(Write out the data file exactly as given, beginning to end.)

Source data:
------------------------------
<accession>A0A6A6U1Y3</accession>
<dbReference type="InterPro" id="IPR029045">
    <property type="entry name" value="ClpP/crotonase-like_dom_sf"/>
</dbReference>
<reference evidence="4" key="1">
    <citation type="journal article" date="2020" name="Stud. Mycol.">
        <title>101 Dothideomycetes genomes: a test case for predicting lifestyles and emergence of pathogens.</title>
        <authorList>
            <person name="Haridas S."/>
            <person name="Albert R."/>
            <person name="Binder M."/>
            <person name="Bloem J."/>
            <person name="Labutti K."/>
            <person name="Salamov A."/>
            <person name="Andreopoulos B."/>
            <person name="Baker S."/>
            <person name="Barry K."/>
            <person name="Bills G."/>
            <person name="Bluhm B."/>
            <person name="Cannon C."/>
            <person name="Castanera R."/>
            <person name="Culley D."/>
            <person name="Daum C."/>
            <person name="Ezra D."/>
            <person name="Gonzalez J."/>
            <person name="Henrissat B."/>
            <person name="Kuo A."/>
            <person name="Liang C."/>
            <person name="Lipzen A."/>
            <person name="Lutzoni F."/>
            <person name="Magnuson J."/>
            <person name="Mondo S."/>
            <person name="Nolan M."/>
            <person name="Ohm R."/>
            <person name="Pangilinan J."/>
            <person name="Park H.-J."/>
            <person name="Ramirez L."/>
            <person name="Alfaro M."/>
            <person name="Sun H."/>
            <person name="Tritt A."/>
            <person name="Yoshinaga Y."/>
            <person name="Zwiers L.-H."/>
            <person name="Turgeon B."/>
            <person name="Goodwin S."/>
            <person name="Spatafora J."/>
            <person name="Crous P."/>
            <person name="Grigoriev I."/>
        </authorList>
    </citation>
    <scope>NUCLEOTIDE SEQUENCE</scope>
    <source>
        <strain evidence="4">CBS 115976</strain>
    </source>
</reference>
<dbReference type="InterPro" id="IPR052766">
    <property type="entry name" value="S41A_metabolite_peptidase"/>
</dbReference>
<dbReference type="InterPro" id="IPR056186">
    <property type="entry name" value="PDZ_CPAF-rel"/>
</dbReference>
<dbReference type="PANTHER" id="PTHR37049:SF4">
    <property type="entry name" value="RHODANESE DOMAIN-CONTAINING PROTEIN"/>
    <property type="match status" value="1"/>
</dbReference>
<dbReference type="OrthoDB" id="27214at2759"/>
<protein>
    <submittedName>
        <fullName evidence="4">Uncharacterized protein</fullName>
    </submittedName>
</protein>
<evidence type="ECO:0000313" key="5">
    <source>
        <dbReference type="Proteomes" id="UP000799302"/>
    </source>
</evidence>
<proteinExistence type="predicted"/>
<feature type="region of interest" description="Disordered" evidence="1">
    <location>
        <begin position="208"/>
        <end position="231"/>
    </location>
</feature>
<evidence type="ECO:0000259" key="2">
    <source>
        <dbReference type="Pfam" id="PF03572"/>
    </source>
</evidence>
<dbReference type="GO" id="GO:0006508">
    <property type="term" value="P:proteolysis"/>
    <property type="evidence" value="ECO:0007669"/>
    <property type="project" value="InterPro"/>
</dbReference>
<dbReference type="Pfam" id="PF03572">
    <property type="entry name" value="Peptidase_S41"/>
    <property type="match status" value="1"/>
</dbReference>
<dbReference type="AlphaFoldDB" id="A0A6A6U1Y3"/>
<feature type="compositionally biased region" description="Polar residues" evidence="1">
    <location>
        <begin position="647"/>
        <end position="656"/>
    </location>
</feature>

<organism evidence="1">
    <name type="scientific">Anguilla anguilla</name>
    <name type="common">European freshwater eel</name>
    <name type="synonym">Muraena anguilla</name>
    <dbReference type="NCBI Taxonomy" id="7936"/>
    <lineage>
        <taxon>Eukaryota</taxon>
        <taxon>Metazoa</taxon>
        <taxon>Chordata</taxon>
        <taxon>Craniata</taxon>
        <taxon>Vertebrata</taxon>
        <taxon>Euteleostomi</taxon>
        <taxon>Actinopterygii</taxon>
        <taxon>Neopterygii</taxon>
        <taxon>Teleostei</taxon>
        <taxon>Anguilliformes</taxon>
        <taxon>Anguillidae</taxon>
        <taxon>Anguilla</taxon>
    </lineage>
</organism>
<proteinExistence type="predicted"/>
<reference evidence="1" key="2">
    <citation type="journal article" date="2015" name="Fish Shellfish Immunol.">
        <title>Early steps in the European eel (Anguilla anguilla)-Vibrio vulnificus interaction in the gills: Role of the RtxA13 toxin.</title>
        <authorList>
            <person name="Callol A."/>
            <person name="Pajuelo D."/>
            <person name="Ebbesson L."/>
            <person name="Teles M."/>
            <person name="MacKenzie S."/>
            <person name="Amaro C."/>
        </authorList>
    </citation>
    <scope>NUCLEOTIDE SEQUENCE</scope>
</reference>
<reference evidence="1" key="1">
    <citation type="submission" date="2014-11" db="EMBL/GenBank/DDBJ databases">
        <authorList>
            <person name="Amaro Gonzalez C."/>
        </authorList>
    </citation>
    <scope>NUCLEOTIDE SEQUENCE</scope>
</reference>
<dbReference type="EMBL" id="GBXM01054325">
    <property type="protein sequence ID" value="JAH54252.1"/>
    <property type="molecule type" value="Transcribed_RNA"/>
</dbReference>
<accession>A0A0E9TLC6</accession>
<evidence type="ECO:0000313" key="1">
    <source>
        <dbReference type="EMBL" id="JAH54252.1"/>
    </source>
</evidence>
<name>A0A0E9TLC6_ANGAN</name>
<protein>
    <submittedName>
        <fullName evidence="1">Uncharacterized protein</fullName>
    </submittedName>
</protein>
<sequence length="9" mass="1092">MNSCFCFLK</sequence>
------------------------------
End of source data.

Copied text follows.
<accession>A0A6A6U1Y3</accession>
<dbReference type="InterPro" id="IPR029045">
    <property type="entry name" value="ClpP/crotonase-like_dom_sf"/>
</dbReference>
<reference evidence="4" key="1">
    <citation type="journal article" date="2020" name="Stud. Mycol.">
        <title>101 Dothideomycetes genomes: a test case for predicting lifestyles and emergence of pathogens.</title>
        <authorList>
            <person name="Haridas S."/>
            <person name="Albert R."/>
            <person name="Binder M."/>
            <person name="Bloem J."/>
            <person name="Labutti K."/>
            <person name="Salamov A."/>
            <person name="Andreopoulos B."/>
            <person name="Baker S."/>
            <person name="Barry K."/>
            <person name="Bills G."/>
            <person name="Bluhm B."/>
            <person name="Cannon C."/>
            <person name="Castanera R."/>
            <person name="Culley D."/>
            <person name="Daum C."/>
            <person name="Ezra D."/>
            <person name="Gonzalez J."/>
            <person name="Henrissat B."/>
            <person name="Kuo A."/>
            <person name="Liang C."/>
            <person name="Lipzen A."/>
            <person name="Lutzoni F."/>
            <person name="Magnuson J."/>
            <person name="Mondo S."/>
            <person name="Nolan M."/>
            <person name="Ohm R."/>
            <person name="Pangilinan J."/>
            <person name="Park H.-J."/>
            <person name="Ramirez L."/>
            <person name="Alfaro M."/>
            <person name="Sun H."/>
            <person name="Tritt A."/>
            <person name="Yoshinaga Y."/>
            <person name="Zwiers L.-H."/>
            <person name="Turgeon B."/>
            <person name="Goodwin S."/>
            <person name="Spatafora J."/>
            <person name="Crous P."/>
            <person name="Grigoriev I."/>
        </authorList>
    </citation>
    <scope>NUCLEOTIDE SEQUENCE</scope>
    <source>
        <strain evidence="4">CBS 115976</strain>
    </source>
</reference>
<dbReference type="InterPro" id="IPR052766">
    <property type="entry name" value="S41A_metabolite_peptidase"/>
</dbReference>
<dbReference type="InterPro" id="IPR056186">
    <property type="entry name" value="PDZ_CPAF-rel"/>
</dbReference>
<dbReference type="PANTHER" id="PTHR37049:SF4">
    <property type="entry name" value="RHODANESE DOMAIN-CONTAINING PROTEIN"/>
    <property type="match status" value="1"/>
</dbReference>
<dbReference type="OrthoDB" id="27214at2759"/>
<protein>
    <submittedName>
        <fullName evidence="4">Uncharacterized protein</fullName>
    </submittedName>
</protein>
<evidence type="ECO:0000313" key="5">
    <source>
        <dbReference type="Proteomes" id="UP000799302"/>
    </source>
</evidence>
<proteinExistence type="predicted"/>
<feature type="region of interest" description="Disordered" evidence="1">
    <location>
        <begin position="208"/>
        <end position="231"/>
    </location>
</feature>
<evidence type="ECO:0000259" key="2">
    <source>
        <dbReference type="Pfam" id="PF03572"/>
    </source>
</evidence>
<dbReference type="GO" id="GO:0006508">
    <property type="term" value="P:proteolysis"/>
    <property type="evidence" value="ECO:0007669"/>
    <property type="project" value="InterPro"/>
</dbReference>
<dbReference type="Pfam" id="PF03572">
    <property type="entry name" value="Peptidase_S41"/>
    <property type="match status" value="1"/>
</dbReference>
<dbReference type="AlphaFoldDB" id="A0A6A6U1Y3"/>
<feature type="compositionally biased region" description="Polar residues" evidence="1">
    <location>
        <begin position="647"/>
        <end position="656"/>
    </location>
</feature>

<organism evidence="1">
    <name type="scientific">Anguilla anguilla</name>
    <name type="common">European freshwater eel</name>
    <name type="synonym">Muraena anguilla</name>
    <dbReference type="NCBI Taxonomy" id="7936"/>
    <lineage>
        <taxon>Eukaryota</taxon>
        <taxon>Metazoa</taxon>
        <taxon>Chordata</taxon>
        <taxon>Craniata</taxon>
        <taxon>Vertebrata</taxon>
        <taxon>Euteleostomi</taxon>
        <taxon>Actinopterygii</taxon>
        <taxon>Neopterygii</taxon>
        <taxon>Teleostei</taxon>
        <taxon>Anguilliformes</taxon>
        <taxon>Anguillidae</taxon>
        <taxon>Anguilla</taxon>
    </lineage>
</organism>
<proteinExistence type="predicted"/>
<reference evidence="1" key="2">
    <citation type="journal article" date="2015" name="Fish Shellfish Immunol.">
        <title>Early steps in the European eel (Anguilla anguilla)-Vibrio vulnificus interaction in the gills: Role of the RtxA13 toxin.</title>
        <authorList>
            <person name="Callol A."/>
            <person name="Pajuelo D."/>
            <person name="Ebbesson L."/>
            <person name="Teles M."/>
            <person name="MacKenzie S."/>
            <person name="Amaro C."/>
        </authorList>
    </citation>
    <scope>NUCLEOTIDE SEQUENCE</scope>
</reference>
<reference evidence="1" key="1">
    <citation type="submission" date="2014-11" db="EMBL/GenBank/DDBJ databases">
        <authorList>
            <person name="Amaro Gonzalez C."/>
        </authorList>
    </citation>
    <scope>NUCLEOTIDE SEQUENCE</scope>
</reference>
<dbReference type="EMBL" id="GBXM01054325">
    <property type="protein sequence ID" value="JAH54252.1"/>
    <property type="molecule type" value="Transcribed_RNA"/>
</dbReference>
<accession>A0A0E9TLC6</accession>
<evidence type="ECO:0000313" key="1">
    <source>
        <dbReference type="EMBL" id="JAH54252.1"/>
    </source>
</evidence>
<name>A0A0E9TLC6_ANGAN</name>
<protein>
    <submittedName>
        <fullName evidence="1">Uncharacterized protein</fullName>
    </submittedName>
</protein>
<sequence length="9" mass="1092">MNSCFCFLK</sequence>